More snow expected with another winter storm arriving this week - KXLH.com | Helena, Montana

More snow expected with another winter storm arriving this week

Posted: Feb 06, 2018 4:16 PM Updated:

Story Highlights

  • A Winter Storm Watch has been issued for Wednesday night-Friday
  • 8-12" of snow is expected to fall across central Montana
  • Frigid air will return with temperatures dropping below zero

Another storm

Montana is gearing up for another winter storm this week, and it's expected to create big problems for drivers.

The National Weather Service has issued a Winter Storm Watch for most of the state in anticipation of heavy snow that will fall on Thursday and Friday.

Eventually, the watch will be upgraded to a warning or advisory as the storm approaches the state.

Significant snow

The STORMTracker Weather Team says the storm will dump heavy snow across central Montana, beginning on Wednesday night.

Light snow is expected to develop first along the Hi-Line and become widespread overnight into Thursday.

At times, snowfall rates may climb to 1" per hour, resulting in limited visibility and difficult driving conditions.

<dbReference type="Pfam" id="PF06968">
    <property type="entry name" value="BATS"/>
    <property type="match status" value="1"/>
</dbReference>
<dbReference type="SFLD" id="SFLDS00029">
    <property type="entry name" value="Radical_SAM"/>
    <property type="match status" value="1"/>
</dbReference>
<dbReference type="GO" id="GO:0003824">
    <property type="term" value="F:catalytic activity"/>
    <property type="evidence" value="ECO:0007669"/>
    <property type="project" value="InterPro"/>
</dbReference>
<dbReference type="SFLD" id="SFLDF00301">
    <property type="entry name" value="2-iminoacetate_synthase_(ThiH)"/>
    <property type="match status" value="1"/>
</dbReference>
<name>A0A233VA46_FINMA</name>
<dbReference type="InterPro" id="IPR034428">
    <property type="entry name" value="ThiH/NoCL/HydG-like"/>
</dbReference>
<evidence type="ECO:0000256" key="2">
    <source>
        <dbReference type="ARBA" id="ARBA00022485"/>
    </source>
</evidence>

Meteorologist Mike Rawlins warns that travel could become nearly impossible at times on some highways across central Montana on Thursday into Friday.

The heaviest snow is expected in a band stretching from Glacier National Park and the Hi-Line southeast toward the I-94 corridor. Within this area, snow totals of 8-12" are likely, with the mountains receiving 12-24" of snow.

Farther south and west, less snow is anticipated for Great Falls and Helena, with up to a half foot of new accumulation by week's end.

Frigid air returns

This storm will help bring frigid air back into the Treasure State to finish the work week.

Rawlins says temperatures will actually fall throughout the day on Thursday as north winds drive down colder air from Canada.

Friday will be quite cold with highs only reaching the single digits and teens above zero.

By Saturday morning, many cities and towns will drop below zero, with some places reaching down to near -20°.

Although winds aren't expected to be strong during this time, a 5-10 mph wind will result in wind chills dipping to near -35°, which could lead to frostbite and hypothermia within 30 minutes of exposure.

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